Translating Baby Talk Translating Baby Talk
Baby talk is much more than silly babbling. Believe it or not this early form of communication is very important in developing your baby’s... Translating Baby Talk


Baby talk is much more than silly babbling. Believe it or not this early form of communication is very important in developing your baby’s interaction skills.Though it can sound like gibberish to you and those around you who may find it hard to suppress a laugh the eye contact, tone of your voice and accompanying gestures mean a lot. There are some very simple things you ca do when talking with your baby to help him develop a solid foundation for the language he’ll soon learn.

It is important to keep in mind that when you talk to your baby is doesn’t matter that he understands what you’re saying but that he is in fact listening to you. You’ll know this because he will look at you and eye contact is the key to communication. Sure his eyes will wander and try to take in everything around him but if you maintain your eye contact while speaking he is much more likely to keep an interest. When you are talking to your baby and he is smiling or waving his arms he is in his own way communicating with you that he enjoys the interaction and wants you to continue.

When you speak to your baby use simple terms and try to say his name as often as possible. Repetition creates patterns and patterns are what we build off. The more a baby hears his name the more likely he’ll understand that he is that person. Point at him when you say his name and point at yourself when you say mommy or daddy. Know what words and sounds make him smile and repeat those sounds, even if they aren’t real words. When he’s smiling he’s happy and that is the green light to keep playing.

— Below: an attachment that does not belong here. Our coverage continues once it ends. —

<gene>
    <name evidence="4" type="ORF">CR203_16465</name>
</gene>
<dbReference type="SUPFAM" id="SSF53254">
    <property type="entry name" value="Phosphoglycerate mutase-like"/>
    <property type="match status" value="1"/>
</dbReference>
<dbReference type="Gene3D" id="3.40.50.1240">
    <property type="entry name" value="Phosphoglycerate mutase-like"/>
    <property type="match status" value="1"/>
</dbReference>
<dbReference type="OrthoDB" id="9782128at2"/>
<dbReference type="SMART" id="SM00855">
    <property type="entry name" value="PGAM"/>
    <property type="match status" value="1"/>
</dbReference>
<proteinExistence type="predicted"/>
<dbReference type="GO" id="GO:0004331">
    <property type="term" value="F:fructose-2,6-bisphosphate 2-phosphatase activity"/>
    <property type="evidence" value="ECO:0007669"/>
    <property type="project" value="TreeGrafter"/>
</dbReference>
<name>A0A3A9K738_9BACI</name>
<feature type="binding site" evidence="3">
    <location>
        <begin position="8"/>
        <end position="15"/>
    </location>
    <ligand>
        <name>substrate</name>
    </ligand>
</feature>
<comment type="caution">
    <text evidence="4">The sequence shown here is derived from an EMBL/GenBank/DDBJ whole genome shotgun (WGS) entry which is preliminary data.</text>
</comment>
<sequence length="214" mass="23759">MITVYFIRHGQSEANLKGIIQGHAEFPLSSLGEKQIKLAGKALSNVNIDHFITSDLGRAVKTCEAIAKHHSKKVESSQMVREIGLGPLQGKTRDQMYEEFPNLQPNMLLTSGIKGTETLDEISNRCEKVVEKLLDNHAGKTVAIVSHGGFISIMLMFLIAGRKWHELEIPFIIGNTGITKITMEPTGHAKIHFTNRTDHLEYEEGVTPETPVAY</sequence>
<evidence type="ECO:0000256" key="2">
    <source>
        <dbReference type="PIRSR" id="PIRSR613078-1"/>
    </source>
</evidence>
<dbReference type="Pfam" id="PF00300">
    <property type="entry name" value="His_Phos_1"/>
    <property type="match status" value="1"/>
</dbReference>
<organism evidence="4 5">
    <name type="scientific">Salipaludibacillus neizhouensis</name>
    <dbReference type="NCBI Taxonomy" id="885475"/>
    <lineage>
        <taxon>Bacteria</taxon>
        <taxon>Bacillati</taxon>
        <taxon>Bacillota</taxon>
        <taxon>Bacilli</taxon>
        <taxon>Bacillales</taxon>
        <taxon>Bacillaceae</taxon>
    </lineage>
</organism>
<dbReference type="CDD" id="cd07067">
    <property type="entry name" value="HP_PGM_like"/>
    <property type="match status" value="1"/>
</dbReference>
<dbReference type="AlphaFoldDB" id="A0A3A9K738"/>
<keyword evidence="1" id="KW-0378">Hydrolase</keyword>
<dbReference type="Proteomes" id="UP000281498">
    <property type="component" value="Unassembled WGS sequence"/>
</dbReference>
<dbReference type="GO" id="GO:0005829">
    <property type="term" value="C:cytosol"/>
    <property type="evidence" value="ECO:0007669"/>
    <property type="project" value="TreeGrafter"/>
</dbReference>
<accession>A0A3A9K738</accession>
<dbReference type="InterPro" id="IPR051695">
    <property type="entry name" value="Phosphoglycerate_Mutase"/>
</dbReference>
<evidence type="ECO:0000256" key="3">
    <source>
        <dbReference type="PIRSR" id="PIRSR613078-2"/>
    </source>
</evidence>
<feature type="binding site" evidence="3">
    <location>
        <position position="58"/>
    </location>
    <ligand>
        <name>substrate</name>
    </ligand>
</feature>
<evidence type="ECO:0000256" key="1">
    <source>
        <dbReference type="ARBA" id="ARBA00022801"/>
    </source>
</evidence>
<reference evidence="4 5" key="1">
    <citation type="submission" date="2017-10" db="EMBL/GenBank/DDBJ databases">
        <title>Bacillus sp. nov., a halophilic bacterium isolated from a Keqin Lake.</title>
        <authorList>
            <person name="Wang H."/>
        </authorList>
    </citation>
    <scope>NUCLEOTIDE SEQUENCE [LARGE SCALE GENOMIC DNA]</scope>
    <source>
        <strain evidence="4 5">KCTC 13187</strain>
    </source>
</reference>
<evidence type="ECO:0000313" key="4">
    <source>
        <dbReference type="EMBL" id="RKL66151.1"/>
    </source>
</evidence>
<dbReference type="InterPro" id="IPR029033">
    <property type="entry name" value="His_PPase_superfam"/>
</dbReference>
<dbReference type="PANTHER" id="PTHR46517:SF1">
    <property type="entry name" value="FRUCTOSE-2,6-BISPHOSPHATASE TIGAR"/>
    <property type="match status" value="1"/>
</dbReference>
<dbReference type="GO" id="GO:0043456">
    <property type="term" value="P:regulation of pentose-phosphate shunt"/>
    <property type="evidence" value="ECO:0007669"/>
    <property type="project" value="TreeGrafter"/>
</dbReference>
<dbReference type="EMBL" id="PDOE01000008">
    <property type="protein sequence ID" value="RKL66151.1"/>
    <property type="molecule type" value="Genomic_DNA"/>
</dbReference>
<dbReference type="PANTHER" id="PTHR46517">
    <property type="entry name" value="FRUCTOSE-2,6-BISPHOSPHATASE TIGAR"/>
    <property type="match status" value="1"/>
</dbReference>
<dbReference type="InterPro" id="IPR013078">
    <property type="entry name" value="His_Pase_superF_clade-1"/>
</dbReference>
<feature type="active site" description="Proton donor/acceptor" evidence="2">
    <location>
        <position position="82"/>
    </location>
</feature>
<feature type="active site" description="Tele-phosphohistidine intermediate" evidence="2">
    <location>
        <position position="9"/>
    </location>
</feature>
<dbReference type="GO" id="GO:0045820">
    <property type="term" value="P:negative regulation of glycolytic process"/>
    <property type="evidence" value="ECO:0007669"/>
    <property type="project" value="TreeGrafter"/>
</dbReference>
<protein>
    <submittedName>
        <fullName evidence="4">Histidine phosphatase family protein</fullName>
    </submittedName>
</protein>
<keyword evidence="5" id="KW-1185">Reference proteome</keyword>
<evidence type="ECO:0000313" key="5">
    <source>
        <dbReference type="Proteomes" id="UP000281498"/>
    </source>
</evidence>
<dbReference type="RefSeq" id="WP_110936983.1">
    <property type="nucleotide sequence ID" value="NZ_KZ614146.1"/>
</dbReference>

When your baby starts to make sounds himself mimic those sounds and the expressions he makes with his face. He’ll scrunch up his nose, shake his head and stick his tongue out and when you repeat those little gestures he’ll start to realize what he’s saying is having an effect. The more interested you are in the sounds he’s making the more he’ll try to interact.

Another good idea is to talk to your baby as you are doing everyday tasks. “Mommy is getting the mail”, “Mommy is petting the doggy”, “Daddy is getting baby ready for a bath” are all good ways to get your baby familiar with word association. Soon he will know that the big fluffy thing is the dog that the envelopes and packages are mail and the soapy bubbles are a bath. This won’t happen overnight, but the more you repeat the tasks and the words the better he’ll get at associating what each means.

Try to add emphasis to your words when you are excited and display different emotions. When your baby smiles smile back and laugh out loud. Say things like, “What a happy baby” and “Who’s a happy baby”. Rub your nose to his and blow gently in his ear to keep him giggling. Tickling a baby is another great way to form an early bond. Singing is another great way to communicate your love and affection. A soothing, gentle voice is music to any baby’s ears.

Henry Okafor

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